Internationally renowned cellist Mr Trey Lee was appointed as UNICEF HK Ambassador, promoting child rights through classical music to special school students Get Trey’s latest limited edition album by sharing on UNICEF HK social media platforms!


Internationally renowned cellist Mr Trey Lee was appointed as UNICEF HK Ambassador, promoting child rights through classical music to special school students Get Trey’s latest limited edition album by sharing on UNICEF HK social media platforms!

HONG KONG, 18 September 2012 —Hailed as a ‘Miracle’, internationally renowned cellist Mr Trey Lee was appointed as Hong Kong Committee for UNICEF (UNICEF HK) Ambassador today. Mr Lee immediately started his mission as a child rights advocate through the visit to a local special school. He performed two selected cello pieces during the visit to illustrate that every child, even those with disabilities, should be entitled to the right to participate in and enjoy artistic, music and cultural activities. Mr Lee will continue his mission of advocating for and realising children’s rights with UNICEF HK and strive to make Hong Kong a more child-friendly city.

Since 1954, UNICEF has been appointing Goodwill Ambassadors around the world, while UNICEF HK appointed Mr Leon Lai as the first UNICEF HK Ambassador in 1994. In the past two decades, UNICEF HK has been supported by local and international famous influencers to help promote children’s rights and improve the lives of children and women around the world with their talent and strong commitment. Renowned artist Mr Leon Lai and world champion cyclist Mr Wong Kam-po are among these key figures in Hong Kong.

Today, Ms Judy Chen, Chairman of UNICEF HK, Ms Leonie Ki, Vice Chairman and Chairman of Advocacy and Public Relations Committee of UNICEF HK and Mr Trey Lee visited Hong Kong Red Cross Princess Alexandra School in Kwun Tong and held a music education workshop. In the presence of all the teachers, primary and secondary students of the school, Mr Lee has received the certificate of appointment and become UNICEF HK Ambassador. He then immediately started his first mission for children by playing Bourrée of Bach, the first cello song he learnt, and Children’s March by Prokofiev, which shows the vitality and determination of children.

“Music is like a mirror of life. There are always ups and downs and comes new things in pieces as well as life, making it so interesting. I wish these two songs can be a language that can communicate effectively with everyone, no matter who they are and where they are from, and inspire more people to realise the importance of child rights,” said Mr Lee, who is passionate for both music and life. He also encouraged the students and teachers of the school by emphasising that all children, even those with disability, deserve the right to participate and enjoy in cultural, music and artistic activities, according to the United Nations Convention on the Rights of the Child.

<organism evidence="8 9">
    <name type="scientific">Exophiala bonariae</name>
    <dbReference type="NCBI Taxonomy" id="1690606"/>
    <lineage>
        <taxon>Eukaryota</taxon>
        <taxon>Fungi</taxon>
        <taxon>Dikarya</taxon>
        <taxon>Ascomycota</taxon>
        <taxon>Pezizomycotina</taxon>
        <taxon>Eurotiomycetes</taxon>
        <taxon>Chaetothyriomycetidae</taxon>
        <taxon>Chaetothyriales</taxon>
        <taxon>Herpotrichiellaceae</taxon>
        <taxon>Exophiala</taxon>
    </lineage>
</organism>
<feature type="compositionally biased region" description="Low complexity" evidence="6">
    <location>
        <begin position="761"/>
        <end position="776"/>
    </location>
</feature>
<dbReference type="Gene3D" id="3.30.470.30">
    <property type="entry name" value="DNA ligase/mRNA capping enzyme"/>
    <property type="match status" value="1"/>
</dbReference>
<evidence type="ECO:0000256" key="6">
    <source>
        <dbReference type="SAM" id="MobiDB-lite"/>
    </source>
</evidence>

Besides, Mr Lee jointly performed the song I Believe, composed and lyricised by UNICEF Young Envoys to express the belief in Zero Child Suffering. He said, “I truly support and appreciate the music creation by students. I am glad to see the promising Young Envoys enjoy their rights to art and culture, and treat music as a medium to advocate for children’s rights.” Mr Lee also pledged to spread the message of protecting children from different parts of the world with UNICEF during his worldwide performances, and will share the state of children he witnessed with UNICEF and people in Hong Kong.

Ms Judy Chen said, “The excellent achievement of Mr Lee in classical music industry is well known. We believe his remarkable musical talent combined with his popularity will help UNICEF arouse the attention of music lovers to the problems that inhibit young child survival around the world.” Ms Leonie Ki said she believed Mr Lee will further promote the rights of children to participate in cultural, music and artistic activities, including those in developing countries, i.e. the ones who are deprived, disabled, neglected, as UNICEF HK Ambassador. Ms Ki supplemented that Mr Lee might later be arranged to visit developing countries with UNICEF HK, to exchange views with deprived women and children, and encourage them to reach their full potential.

To show his passion and commitment on promoting child right to art and culture, Mr Lee announced to give away his latest cello album Schumann, Mendelssohn & Chopin / Trey Lee, Cello (CD+DVD) to supporters of UNICEF HK. The limited album recorded Mr Lee’s performance of 15 cello masterpieces by Schumann, Mendelssohn and Chopin. From now to 14 October, interested parties can visit the Facebook page or Tencent Weibo of UNICEF HK, and share a message in the blank – “Music makes me feel ____.” Mr Lee will select the best answer and give away the album, plus a Chinese pen calligraphy message “Music for change. Speak out through music, speak up for children.” handwritten by Mr Lee’s seven years old niece, Chinese calligraphy winner Erita Chen.

Acclaimed by the international critics as “Miracle” and “a Master of subtle transition”, Mr Trey Lee is a Hong Kong-born cellist. He was brought up in a family of musicians, and has been collaborating with esteemed conductors and composers such as Lorin Maazel and Bright Sheng, and orchestras worldwide including the Philharmonia Orchestra of London, Munich Chamber Orchestra, and the Hong Kong Chinese Orchestra. He has performed in major venues such as Carnegie Hall, Amsterdam’s Royal Concertgebouw Hall and the Krelim. He has also been invited to a concert organised by United Nations Secretary General Ban-Ki Moon at the United Nations General Assembly Hall in New York.

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